IT industry needs Govt focus to resolve issues impacting the sector

By Tapati Ghose, Vijai Jayaram, Rashmi Somasekhara and Rohit Lal

The Information Technology (IT) sector plays a vital role in the growth of the Indian economy. India is one of the leading sourcing destinations in the world for technology and business process services, accounting for approximately 55 per cent market share of the global services sourcing business in 2017-18.

Indian IT’s core competencies and strengths have attracted significant investments from major countries. In the recent years, Indian technology vendors have also evolved their core solution offerings from traditional application and infrastructure management services to emerging technologies such as blockchain, artificial intelligence, automation, etc. and have invested in innovation hubs and research & development centres to create differentiated offerings.

The government has identified IT as one of 12 champion service sectors for which an action plan is being developed. Also, the government has set up a Rs 5,000 crore (US$ 745.82 million) fund for realising the potential of these champion service sectors, not to mention the significant investments emanating from initiatives such as digital India and smart cities.

While the initiatives taken by the government on the policy front have supported the growth of the industry, there is a need for a parallel focus on resolving some of the issues impacting the sector.

Here are some of the key challenges that the IT sector is currently grappling with:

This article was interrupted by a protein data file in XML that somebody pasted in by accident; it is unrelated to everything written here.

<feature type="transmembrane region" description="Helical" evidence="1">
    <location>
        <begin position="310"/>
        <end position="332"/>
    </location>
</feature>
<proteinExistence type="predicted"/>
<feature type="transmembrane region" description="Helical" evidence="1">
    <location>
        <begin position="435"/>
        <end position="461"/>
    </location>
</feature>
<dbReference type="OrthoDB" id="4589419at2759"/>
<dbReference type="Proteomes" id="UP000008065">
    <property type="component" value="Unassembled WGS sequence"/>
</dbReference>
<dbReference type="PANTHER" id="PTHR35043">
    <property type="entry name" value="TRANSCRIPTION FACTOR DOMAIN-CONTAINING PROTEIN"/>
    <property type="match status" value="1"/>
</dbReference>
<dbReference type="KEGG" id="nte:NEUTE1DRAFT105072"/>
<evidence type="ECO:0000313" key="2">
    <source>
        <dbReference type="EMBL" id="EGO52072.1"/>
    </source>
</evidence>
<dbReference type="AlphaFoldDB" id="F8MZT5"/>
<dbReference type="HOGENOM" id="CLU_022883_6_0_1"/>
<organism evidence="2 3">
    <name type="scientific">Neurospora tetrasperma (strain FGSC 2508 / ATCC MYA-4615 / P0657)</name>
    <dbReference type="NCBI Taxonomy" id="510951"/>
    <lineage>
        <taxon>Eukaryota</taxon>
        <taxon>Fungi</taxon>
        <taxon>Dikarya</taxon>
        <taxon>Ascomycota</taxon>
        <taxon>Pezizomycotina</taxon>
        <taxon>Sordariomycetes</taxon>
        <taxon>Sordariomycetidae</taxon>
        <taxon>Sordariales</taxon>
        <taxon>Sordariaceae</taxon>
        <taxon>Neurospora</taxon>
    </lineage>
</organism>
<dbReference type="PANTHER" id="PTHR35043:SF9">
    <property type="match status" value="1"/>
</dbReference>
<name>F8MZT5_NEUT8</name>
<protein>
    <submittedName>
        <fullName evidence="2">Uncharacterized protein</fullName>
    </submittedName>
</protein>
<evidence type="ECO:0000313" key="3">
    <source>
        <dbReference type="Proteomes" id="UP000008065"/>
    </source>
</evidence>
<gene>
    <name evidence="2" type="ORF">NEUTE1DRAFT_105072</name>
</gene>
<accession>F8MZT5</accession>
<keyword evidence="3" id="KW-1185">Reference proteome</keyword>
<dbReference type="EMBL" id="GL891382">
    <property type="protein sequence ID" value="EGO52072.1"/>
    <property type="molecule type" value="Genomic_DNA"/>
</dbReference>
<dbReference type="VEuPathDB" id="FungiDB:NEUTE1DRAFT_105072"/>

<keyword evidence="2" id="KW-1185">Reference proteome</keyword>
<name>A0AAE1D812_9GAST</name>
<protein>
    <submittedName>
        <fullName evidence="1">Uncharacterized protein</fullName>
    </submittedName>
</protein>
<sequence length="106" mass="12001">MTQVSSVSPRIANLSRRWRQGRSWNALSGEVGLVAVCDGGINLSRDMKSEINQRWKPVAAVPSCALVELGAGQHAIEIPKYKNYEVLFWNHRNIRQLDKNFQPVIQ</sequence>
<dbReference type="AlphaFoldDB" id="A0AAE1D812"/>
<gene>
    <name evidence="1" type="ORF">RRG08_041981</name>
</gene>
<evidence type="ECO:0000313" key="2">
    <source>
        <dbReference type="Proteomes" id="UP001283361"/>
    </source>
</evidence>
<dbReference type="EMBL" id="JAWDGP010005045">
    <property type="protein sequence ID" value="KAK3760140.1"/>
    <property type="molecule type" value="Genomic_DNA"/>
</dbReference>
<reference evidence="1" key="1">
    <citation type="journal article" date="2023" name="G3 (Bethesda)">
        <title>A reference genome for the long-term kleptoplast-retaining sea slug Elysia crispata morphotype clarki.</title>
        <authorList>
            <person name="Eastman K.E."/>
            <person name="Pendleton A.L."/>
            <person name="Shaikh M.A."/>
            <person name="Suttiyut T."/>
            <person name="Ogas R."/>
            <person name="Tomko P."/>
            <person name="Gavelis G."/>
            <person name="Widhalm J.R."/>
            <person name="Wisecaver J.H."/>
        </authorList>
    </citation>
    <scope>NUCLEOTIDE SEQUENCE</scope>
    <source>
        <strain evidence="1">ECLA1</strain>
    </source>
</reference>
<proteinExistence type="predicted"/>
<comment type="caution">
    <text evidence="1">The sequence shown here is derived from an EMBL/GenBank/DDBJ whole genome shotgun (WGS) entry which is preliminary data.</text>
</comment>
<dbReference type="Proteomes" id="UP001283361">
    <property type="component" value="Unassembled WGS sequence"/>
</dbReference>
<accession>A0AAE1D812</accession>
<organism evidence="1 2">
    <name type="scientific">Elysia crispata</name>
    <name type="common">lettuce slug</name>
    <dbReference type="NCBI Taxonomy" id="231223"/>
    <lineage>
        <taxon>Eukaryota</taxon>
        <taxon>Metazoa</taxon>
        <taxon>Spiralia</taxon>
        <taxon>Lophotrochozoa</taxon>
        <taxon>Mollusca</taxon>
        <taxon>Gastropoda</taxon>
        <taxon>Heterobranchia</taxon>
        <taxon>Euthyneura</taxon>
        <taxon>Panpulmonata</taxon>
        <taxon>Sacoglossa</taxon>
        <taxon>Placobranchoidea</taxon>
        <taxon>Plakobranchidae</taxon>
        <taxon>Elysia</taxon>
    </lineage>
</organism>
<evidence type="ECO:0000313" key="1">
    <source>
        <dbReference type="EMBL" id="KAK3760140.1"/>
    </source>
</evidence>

• Phasing out of income tax holiday benefits for SEZ units could displace India as the favourite IT destination in the world, as it is being challenged by nations like China, Philippines, Indonesia, etc, which are having a low-cost advantage, as well as new age skill sets.
  • Though the government has introduced specific regulations, government funding and tax benefits for encouraging startups, there is a lack of clarity on the criteria and approval requirements that need to be satisfied for availing such benefits. Further, startups have been continually facing scrutiny from the tax authorities in relation to angel tax issues, impeding their business.
  • From a Base Erosion and Profit Shifting (BEPS) perspective, the introduction of the concept of Significant Economic Presence (SEP), to tax the digital economy, has imposed challenges before the industry, as there is uncertainty around the nature/extent of criteria/thresholds that would be introduced.
  • Treatment of Advertising and Marketing (AMP) expenditure incurred by companies in the e-commerce industry, as brand building/capital in nature by the tax authorities, even though the benefits from such expenses are temporary and short-lived.
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Significant litigation in relation to comparables and arm’s length price/margins in transfer pricing assessments.

On the Goods and Service Tax (GST) front, the industry has been adversely impacted and faced with ambiguity due to divergent advance rulings by tax authorities. For instance, a recent advance ruling held that back-office support services provided by an Indian company to its foreign counterpart do not qualify as exports. Levy of GST on such services would certainly impact India’s competitiveness in the global market and be a threat to India’s leading position in the IT/ITeS sector.

Delay in granting refund of accumulated GST credits continues to pose a working capital challenge to the industry, despite government’s initiatives such as special refund drives.

(Tapati Ghose is Partner, Deloitte India; Vijai Jayaram is Director with Deloitte Haskins & Sells LLP; Rashmi Somasekhara is Director with Deloitte Haskins & Sells LLP; and Rohit Lal is Deputy Manager with Deloitte Haskins & Sells LLP)



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